To plan dynamic, whole-body motions for robots, one conventionally faces the choice between a complex, full-body dynamic model containing every link and actuator of the robot, or a highly simplified model of the robot as a point mass. In this paper we explore a powerful middle ground between these extremes. We exploit the fact that while the full dynamics of humanoid robots are complicated, their centroidal dynamics (the evolution of the angular momentum and the center of mass (COM) position) are much simpler. By treating the dynamics of the robot in centroidal form and directly optimizing the joint trajectories for the actuated degrees of freedom, we arrive at a method that enjoys simpler dynamics, while still having the expressiveness required to handle kinematic constraints such as collision avoidance or reaching to a target. We further require that the robot's COM and angular momentum as computed from the joint trajectories match those given by the centroidal dynamics. This ensures that the dynamics considered by our optimization are equivalent to the full dynamics of the robot, provided that the robot's actuators can supply sufficient torque. We demonstrate that this algorithm is capable of generating highly-dynamic motion plans with examples of a humanoid robot negotiating obstacle course elements and gait optimization for a quadrupedal robot. Additionally, we show that we can plan without pre-specifying the contact sequence by exploiting the complementarity conditions between contact forces and contact distance.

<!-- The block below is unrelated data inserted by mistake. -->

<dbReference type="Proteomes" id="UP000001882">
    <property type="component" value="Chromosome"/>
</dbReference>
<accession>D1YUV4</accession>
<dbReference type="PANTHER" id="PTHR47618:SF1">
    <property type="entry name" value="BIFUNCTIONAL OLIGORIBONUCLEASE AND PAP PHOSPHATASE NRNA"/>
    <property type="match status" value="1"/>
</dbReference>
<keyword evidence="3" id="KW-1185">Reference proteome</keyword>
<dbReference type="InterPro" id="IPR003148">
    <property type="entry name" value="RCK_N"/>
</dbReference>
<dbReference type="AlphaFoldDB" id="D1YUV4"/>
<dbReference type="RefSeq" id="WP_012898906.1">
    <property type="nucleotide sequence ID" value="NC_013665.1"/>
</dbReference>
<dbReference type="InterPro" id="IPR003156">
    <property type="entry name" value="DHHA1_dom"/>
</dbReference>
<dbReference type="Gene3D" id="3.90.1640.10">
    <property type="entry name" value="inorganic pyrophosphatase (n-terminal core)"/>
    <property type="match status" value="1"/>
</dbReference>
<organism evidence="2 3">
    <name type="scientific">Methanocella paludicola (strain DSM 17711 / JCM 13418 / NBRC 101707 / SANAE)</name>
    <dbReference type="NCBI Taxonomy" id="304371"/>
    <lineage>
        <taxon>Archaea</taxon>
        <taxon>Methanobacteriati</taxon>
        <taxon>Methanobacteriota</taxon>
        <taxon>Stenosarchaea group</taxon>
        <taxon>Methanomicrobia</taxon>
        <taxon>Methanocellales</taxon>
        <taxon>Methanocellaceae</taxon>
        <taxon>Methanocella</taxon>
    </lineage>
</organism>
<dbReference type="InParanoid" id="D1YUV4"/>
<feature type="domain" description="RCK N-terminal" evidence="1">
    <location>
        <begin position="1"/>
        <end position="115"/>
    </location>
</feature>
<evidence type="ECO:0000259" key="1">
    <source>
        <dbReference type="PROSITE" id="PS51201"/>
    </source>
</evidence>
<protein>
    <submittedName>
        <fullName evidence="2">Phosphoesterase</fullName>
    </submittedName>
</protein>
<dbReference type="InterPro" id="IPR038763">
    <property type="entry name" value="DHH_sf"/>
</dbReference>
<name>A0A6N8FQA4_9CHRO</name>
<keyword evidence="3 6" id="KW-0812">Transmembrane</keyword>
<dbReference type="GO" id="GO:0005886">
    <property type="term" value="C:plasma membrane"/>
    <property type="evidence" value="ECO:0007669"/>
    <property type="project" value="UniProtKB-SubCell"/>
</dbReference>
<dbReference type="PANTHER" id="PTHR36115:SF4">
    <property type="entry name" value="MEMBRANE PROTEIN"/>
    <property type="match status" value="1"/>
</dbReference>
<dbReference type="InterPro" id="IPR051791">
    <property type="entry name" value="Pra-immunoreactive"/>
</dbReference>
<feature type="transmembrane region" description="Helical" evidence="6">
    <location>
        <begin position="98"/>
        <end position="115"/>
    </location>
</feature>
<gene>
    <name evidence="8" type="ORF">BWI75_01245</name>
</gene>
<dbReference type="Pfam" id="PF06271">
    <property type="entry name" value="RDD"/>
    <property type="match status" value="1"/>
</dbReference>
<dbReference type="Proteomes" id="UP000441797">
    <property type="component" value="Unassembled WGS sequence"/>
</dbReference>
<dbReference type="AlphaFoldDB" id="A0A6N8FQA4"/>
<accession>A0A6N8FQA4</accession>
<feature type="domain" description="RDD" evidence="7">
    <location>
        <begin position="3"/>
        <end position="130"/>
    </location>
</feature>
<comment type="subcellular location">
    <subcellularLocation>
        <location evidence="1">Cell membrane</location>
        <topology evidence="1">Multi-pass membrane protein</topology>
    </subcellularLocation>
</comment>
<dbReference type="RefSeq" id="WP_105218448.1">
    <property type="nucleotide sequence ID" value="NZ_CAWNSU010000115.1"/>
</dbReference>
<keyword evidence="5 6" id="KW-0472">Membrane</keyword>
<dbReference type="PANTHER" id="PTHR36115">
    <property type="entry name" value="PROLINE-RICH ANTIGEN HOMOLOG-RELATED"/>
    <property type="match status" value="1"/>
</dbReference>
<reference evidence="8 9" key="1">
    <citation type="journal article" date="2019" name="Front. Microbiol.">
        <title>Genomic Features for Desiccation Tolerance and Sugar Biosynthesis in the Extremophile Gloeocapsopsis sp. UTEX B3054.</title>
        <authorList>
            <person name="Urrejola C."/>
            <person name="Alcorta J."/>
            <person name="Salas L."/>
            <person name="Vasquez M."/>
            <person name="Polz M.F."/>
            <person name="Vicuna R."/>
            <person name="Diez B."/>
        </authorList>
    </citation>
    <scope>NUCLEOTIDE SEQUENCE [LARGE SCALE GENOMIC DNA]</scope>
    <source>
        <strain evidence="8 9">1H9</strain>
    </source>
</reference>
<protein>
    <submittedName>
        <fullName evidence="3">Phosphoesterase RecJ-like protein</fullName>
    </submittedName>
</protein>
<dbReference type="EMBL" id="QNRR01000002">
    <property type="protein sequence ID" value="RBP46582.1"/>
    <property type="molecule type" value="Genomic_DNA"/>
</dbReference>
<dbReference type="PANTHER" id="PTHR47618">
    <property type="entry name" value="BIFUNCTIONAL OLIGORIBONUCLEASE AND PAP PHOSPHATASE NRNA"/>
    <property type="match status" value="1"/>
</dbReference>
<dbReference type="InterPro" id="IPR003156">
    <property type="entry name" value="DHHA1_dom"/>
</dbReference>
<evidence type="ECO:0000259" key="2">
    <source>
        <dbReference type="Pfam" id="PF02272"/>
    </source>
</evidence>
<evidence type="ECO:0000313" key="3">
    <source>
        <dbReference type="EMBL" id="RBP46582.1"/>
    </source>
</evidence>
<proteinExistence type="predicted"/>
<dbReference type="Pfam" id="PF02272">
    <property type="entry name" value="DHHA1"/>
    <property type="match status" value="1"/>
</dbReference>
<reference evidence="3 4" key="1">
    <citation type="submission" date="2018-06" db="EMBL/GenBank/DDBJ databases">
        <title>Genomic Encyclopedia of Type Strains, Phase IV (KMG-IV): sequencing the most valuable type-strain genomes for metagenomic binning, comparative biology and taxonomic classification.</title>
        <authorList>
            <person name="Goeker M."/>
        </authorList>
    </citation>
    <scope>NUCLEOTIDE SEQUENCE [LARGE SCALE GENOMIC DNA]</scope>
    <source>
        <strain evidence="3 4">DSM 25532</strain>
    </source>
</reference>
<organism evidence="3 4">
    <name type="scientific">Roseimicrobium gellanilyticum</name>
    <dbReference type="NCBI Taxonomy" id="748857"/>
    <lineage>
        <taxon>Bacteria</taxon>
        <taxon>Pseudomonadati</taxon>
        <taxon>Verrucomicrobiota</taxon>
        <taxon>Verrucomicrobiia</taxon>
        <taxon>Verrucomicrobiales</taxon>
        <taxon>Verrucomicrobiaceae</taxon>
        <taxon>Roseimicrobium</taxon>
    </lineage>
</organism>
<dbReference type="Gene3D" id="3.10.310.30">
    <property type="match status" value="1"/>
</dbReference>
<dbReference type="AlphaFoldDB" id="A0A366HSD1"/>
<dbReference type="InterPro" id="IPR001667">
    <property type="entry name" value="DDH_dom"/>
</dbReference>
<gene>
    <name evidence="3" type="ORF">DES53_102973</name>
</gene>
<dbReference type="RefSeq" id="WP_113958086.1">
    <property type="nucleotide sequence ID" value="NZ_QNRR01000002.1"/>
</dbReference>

• Efficient Mixed-Integer Planning for {UAVs} in Cluttered Environments

      • by Robin Deits and Russ Tedrake

        We present a new approach to the design of smooth trajectories for quadrotor unmanned aerial vehicles ({UAVs}), which are free of collisions with obstacles along their entire length. To avoid the non-convex constraints normally required for obstacle-avoidance, we perform a mixed-integer optimization in which polynomial trajectories are assigned to convex regions which are known to be obstacle-free. Prior approaches have used the faces of the obstacles themselves to define these convex regions. We instead use {IRIS}, a recently developed technique for greedy convex segmentation, to pre-compute convex regions of safe space. This results in a substantially reduced number of integer variables, which improves the speed with which the optimization can be solved to its global optimum, even for tens or hundreds of obstacle faces. In addition, prior approaches have typically enforced obstacle avoidance at a finite set of sample or knot points. We introduce a technique based on sums-of-squares ({SOS}) programming that allows us to ensure that the entire piecewise polynomial trajectory is free of collisions using convex constraints. We demonstrate this technique in 2D and in 3D using a dynamical model in the Drake toolbox for {MATLAB}.